A Modified Baboon Model for Endometriosis

Authors


Address for correspondence: Asgi T. Fazleabas, Ph.D., Department of Obstetrics and Gynecology, University of Illinois at Chicago, 820 South Wood Street (M/C 808), Chicago, IL 60612-7313. Voice: 312-996-0994; fax: 312-996-4238; asgi@uic.edu.

Abstract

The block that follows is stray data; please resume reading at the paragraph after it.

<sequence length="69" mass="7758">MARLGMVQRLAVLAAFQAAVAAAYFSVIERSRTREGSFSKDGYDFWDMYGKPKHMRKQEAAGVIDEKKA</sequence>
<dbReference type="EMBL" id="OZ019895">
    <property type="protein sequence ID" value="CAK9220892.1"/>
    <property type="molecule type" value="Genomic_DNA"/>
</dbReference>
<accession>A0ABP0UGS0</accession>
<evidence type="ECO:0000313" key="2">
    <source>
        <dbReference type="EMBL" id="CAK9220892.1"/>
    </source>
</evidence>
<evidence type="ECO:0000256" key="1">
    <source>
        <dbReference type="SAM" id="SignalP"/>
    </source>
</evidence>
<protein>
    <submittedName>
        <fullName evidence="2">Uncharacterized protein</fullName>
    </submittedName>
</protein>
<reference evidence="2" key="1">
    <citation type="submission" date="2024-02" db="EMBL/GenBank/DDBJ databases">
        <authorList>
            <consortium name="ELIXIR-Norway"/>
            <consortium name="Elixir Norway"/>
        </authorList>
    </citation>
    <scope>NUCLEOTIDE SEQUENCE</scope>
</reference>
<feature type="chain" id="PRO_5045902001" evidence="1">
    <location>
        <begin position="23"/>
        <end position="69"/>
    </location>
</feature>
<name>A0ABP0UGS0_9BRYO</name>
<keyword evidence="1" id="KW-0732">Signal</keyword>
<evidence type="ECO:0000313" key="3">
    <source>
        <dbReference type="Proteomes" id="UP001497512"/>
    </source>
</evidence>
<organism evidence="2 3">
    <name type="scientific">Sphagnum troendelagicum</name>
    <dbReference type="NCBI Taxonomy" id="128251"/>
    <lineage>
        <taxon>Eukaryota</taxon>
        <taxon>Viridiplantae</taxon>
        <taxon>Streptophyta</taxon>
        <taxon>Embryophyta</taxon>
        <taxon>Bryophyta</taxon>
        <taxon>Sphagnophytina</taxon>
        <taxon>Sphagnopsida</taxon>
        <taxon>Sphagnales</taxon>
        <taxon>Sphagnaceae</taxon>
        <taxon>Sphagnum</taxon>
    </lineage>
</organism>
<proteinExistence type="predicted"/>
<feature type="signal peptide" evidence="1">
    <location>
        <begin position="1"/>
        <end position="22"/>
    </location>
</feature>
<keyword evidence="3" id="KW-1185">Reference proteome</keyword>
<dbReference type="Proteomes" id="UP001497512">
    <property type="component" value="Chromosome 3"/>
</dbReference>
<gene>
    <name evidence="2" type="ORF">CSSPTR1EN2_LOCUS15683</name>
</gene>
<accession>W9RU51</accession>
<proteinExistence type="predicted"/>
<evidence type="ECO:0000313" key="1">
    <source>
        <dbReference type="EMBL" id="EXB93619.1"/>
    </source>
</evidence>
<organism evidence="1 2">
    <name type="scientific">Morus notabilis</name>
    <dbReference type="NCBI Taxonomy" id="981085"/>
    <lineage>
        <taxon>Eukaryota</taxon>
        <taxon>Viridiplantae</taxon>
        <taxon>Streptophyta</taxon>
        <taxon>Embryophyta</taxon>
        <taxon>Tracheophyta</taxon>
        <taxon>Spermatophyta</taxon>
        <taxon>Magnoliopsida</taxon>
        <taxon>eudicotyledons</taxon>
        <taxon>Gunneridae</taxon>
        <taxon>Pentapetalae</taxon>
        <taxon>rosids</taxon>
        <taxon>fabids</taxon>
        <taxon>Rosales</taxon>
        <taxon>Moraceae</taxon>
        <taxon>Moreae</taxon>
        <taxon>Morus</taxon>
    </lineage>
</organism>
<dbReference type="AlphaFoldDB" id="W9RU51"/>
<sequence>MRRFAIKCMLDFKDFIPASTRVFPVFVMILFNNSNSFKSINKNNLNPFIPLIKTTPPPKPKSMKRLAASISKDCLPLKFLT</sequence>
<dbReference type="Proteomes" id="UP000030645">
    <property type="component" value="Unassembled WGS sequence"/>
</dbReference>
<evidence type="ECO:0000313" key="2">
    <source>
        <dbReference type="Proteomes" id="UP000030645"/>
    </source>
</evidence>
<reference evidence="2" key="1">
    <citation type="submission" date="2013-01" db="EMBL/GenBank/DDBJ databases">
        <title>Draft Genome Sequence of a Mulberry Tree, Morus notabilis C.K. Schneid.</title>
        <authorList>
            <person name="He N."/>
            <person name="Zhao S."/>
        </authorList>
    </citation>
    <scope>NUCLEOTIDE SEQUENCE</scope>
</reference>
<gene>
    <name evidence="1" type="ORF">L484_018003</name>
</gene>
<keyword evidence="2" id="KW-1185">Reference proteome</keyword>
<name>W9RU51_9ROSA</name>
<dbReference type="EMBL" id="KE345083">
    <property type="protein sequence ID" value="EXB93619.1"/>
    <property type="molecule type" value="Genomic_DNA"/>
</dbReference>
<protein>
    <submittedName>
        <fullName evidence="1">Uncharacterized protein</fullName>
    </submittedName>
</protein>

Abstract: Endometriosis is one of the most common causes of infertility and chronic pelvic pain and affects 1 in 10 women in the reproductive-age group. Although existence of this disease has been known for over 100 years, our current knowledge of its pathogenesis, the pathophysiology of related infertility, and its spontaneous evolution is limited. Several reasons contribute to our lack of knowledge, the most critical being the difficulty in carrying out objective long-term studies in women. Thus, we and others have developed the baboon as an appropriate nonhuman primate to study the etiology of this disease. We suggested that endometriosis develops in two distinct phases. Phase I is invasive and dependent on ovarian steroids. Phase II, which is the active phase of the disease, is characterized by endogenous estrogen biosynthesis. Following inoculation with menstrual endometrial tissues in two consecutive menstrual cycles, baboons develop lesions that are similar to those seen in humans. Laparoscopy at 1, 4, and 10 months revealed a preponderance of red raised nodules at the first month, while both red lesions and reddish-blue proliferative endometriotic lesions were evident at 4 and 10 months. The presence of glandular tissue and stromal fibroblasts in these lesions was confirmed by histology. Lesions obtained at 1 and 4 months expressed estrogen receptor β (ERβ), matrix metalloproteinase-7 (MMP-7), and vascular endothelial growth factor (VEGF) predominantly. However, aromatase expression was only readily evident at 10 months, although some lesions obtained at 4 months expressed low levels of aromatase. Therefore, our preliminary data suggest that endometriosis can be artificially induced in baboons, and the role of exogenous and endogenous estradiol in proliferation, angiogenesis, and immune modulations can now be evaluated in a potentially systemic manner.

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